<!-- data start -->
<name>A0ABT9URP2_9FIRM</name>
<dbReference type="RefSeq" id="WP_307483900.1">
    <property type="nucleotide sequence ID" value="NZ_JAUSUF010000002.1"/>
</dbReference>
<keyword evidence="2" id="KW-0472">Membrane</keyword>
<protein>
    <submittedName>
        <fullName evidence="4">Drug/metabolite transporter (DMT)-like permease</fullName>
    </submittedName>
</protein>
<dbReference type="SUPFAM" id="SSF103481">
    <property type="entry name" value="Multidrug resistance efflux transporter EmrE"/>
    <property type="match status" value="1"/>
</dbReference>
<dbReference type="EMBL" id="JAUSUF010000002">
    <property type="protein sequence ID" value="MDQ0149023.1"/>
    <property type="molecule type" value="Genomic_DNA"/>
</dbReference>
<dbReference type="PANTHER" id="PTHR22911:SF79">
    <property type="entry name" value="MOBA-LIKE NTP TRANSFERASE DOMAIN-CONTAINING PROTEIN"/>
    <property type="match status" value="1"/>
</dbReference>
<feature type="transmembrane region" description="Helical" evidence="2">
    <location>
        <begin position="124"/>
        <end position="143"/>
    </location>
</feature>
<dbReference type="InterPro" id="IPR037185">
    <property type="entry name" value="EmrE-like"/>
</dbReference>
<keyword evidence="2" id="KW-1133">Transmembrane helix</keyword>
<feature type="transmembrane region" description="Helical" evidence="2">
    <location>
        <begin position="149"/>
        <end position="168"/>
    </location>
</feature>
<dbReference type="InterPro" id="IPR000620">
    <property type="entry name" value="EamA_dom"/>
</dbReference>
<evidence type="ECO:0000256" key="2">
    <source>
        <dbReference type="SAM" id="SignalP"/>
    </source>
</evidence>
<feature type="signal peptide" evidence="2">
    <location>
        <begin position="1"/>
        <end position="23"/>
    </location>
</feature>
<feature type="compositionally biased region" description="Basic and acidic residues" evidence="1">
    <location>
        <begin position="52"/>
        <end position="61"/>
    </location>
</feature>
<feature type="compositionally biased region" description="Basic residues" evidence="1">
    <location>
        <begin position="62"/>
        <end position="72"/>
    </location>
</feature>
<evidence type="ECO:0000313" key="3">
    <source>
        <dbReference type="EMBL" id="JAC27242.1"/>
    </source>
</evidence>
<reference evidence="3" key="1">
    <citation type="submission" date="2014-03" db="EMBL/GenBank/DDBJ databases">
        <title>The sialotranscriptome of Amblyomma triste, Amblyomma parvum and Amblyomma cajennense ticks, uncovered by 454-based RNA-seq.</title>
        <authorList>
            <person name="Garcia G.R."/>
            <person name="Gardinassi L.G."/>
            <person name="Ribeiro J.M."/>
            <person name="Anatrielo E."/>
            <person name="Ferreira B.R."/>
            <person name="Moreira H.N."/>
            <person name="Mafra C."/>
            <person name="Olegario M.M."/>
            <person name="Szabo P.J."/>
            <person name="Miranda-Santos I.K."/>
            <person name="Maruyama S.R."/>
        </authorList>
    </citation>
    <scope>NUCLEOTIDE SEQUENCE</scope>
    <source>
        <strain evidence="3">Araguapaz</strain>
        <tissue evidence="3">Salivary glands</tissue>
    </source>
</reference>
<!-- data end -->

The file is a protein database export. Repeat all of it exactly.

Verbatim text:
<name>A0ABT9URP2_9FIRM</name>
<dbReference type="RefSeq" id="WP_307483900.1">
    <property type="nucleotide sequence ID" value="NZ_JAUSUF010000002.1"/>
</dbReference>
<keyword evidence="2" id="KW-0472">Membrane</keyword>
<protein>
    <submittedName>
        <fullName evidence="4">Drug/metabolite transporter (DMT)-like permease</fullName>
    </submittedName>
</protein>
<dbReference type="SUPFAM" id="SSF103481">
    <property type="entry name" value="Multidrug resistance efflux transporter EmrE"/>
    <property type="match status" value="1"/>
</dbReference>
<dbReference type="EMBL" id="JAUSUF010000002">
    <property type="protein sequence ID" value="MDQ0149023.1"/>
    <property type="molecule type" value="Genomic_DNA"/>
</dbReference>
<dbReference type="PANTHER" id="PTHR22911:SF79">
    <property type="entry name" value="MOBA-LIKE NTP TRANSFERASE DOMAIN-CONTAINING PROTEIN"/>
    <property type="match status" value="1"/>
</dbReference>
<feature type="transmembrane region" description="Helical" evidence="2">
    <location>
        <begin position="124"/>
        <end position="143"/>
    </location>
</feature>
<dbReference type="InterPro" id="IPR037185">
    <property type="entry name" value="EmrE-like"/>
</dbReference>
<keyword evidence="2" id="KW-1133">Transmembrane helix</keyword>
<feature type="transmembrane region" description="Helical" evidence="2">
    <location>
        <begin position="149"/>
        <end position="168"/>
    </location>
</feature>
<dbReference type="InterPro" id="IPR000620">
    <property type="entry name" value="EamA_dom"/>
</dbReference>
<evidence type="ECO:0000256" key="2">
    <source>
        <dbReference type="SAM" id="SignalP"/>
    </source>
</evidence>
<feature type="signal peptide" evidence="2">
    <location>
        <begin position="1"/>
        <end position="23"/>
    </location>
</feature>
<feature type="compositionally biased region" description="Basic and acidic residues" evidence="1">
    <location>
        <begin position="52"/>
        <end position="61"/>
    </location>
</feature>
<feature type="compositionally biased region" description="Basic residues" evidence="1">
    <location>
        <begin position="62"/>
        <end position="72"/>
    </location>
</feature>
<evidence type="ECO:0000313" key="3">
    <source>
        <dbReference type="EMBL" id="JAC27242.1"/>
    </source>
</evidence>
<reference evidence="3" key="1">
    <citation type="submission" date="2014-03" db="EMBL/GenBank/DDBJ databases">
        <title>The sialotranscriptome of Amblyomma triste, Amblyomma parvum and Amblyomma cajennense ticks, uncovered by 454-based RNA-seq.</title>
        <authorList>
            <person name="Garcia G.R."/>
            <person name="Gardinassi L.G."/>
            <person name="Ribeiro J.M."/>
            <person name="Anatrielo E."/>
            <person name="Ferreira B.R."/>
            <person name="Moreira H.N."/>
            <person name="Mafra C."/>
            <person name="Olegario M.M."/>
            <person name="Szabo P.J."/>
            <person name="Miranda-Santos I.K."/>
            <person name="Maruyama S.R."/>
        </authorList>
    </citation>
    <scope>NUCLEOTIDE SEQUENCE</scope>
    <source>
        <strain evidence="3">Araguapaz</strain>
        <tissue evidence="3">Salivary glands</tissue>
    </source>
</reference>